On the Water

Wardrobe Trunk

Promoting itself as “the Aristocrat of Luggage,” the Mendel-Drucker Company of Cincinnati, Ohio, manufactured this sturdy metal wardrobe trunk in the early 1930s for what it called the “class market.” Unlike traditional sea chests and footlockers, wardrobe trunks stood upright and opened vertically, permitting easy access to its contents. This trunk features an enclosed compartment for clothing on hangers, as well as several drawers for shoes, accessories, and folded items. It was also made with special gaskets, interior dust curtains, and sturdy bolts and locks to protect the owner’s expensive garments from moisture, soot, and theft.

Max Isenbergh, a prominent Washington, D.C., lawyer, law professor, and patron of the arts, used this trunk for his extensive travels around the United States and across the Atlantic to Europe between 1934 and about 1960. The trunk bears several stickers from steamship and railroad companies. The outermost layer of stickers and its surviving tag document the trunk’s use on a November 1956 eastbound sailing of the SS United States. On this voyage, Isenbergh, his wife Pearl, and their three children relocated to Paris, where he was starting a new appointment as a special assistant for atomic energy at the American embassy. The family traveled in first class and brought this trunk and about two dozen other pieces of luggage for their stay in Paris, which lasted until 1961.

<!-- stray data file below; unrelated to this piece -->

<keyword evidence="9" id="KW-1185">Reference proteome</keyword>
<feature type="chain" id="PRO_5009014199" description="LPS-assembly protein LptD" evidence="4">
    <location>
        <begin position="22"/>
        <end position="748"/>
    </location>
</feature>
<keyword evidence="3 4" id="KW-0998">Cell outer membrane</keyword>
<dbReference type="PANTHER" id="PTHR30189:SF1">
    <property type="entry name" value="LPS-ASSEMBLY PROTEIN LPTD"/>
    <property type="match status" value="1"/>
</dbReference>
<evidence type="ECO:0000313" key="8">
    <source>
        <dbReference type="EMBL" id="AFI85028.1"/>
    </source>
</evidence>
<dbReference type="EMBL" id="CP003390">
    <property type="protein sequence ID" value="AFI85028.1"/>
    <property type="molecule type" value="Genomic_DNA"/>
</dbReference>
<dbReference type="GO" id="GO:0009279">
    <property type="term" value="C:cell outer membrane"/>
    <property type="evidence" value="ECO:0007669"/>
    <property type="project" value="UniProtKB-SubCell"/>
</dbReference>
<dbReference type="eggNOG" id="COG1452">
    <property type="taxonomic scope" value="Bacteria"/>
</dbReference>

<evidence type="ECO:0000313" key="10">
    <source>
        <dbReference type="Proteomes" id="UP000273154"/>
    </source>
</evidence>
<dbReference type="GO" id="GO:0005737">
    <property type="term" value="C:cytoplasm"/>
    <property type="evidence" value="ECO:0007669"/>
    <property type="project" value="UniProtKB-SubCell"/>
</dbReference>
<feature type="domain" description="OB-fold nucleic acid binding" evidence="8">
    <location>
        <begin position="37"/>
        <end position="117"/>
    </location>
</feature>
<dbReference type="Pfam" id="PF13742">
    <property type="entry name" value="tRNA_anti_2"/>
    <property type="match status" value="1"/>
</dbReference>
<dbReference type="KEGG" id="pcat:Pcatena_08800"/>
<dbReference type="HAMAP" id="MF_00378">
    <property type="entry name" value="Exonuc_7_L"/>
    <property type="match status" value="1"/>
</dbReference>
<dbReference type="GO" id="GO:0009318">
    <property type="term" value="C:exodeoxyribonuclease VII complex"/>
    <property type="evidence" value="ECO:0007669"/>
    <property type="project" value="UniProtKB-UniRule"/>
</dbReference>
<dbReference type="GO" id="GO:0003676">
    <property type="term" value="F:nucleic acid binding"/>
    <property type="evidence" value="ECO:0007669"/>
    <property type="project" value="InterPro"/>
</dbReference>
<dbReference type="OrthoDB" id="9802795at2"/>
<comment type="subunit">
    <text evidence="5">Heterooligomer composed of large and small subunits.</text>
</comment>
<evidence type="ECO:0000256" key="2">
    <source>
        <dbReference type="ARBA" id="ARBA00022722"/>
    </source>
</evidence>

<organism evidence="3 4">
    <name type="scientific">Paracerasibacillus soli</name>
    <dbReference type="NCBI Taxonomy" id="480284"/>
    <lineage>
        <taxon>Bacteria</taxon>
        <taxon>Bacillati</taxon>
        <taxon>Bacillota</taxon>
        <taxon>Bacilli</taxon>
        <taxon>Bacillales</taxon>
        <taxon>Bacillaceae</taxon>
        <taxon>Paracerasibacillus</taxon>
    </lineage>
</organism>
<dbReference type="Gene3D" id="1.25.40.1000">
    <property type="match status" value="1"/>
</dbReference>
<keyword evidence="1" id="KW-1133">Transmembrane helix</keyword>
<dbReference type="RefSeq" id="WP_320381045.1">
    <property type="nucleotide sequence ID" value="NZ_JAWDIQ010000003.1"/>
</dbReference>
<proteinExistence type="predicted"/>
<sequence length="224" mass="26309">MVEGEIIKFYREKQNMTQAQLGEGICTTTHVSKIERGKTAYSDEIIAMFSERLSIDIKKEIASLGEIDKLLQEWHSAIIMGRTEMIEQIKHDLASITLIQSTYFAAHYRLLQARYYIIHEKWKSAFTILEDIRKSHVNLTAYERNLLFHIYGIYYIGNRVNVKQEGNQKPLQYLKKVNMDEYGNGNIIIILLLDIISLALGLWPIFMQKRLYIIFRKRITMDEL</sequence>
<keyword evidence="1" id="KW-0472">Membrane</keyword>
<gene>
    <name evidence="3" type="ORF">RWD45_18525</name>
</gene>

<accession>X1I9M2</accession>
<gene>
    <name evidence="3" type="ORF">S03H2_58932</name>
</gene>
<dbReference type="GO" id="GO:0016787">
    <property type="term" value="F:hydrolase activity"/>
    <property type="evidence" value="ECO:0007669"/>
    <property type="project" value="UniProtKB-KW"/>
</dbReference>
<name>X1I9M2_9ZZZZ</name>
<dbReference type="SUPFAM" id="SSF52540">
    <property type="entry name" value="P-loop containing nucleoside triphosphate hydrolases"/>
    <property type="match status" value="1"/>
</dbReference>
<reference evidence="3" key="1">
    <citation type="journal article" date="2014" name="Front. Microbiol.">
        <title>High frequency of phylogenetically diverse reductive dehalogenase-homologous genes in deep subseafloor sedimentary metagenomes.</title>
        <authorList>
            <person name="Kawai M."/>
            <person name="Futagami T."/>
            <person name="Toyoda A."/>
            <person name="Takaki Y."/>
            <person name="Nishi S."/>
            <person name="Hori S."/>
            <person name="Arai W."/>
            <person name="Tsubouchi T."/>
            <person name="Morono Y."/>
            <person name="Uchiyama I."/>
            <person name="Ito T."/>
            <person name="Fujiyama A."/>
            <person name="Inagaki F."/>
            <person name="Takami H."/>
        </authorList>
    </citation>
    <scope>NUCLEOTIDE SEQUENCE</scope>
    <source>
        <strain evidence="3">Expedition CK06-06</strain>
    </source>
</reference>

ID Number:
Mendel Trunx
wood, metal, paper
ca. 1930
41.3386 x 22.8346 x 22.8346 in.; 105 x 58 x 58 cm

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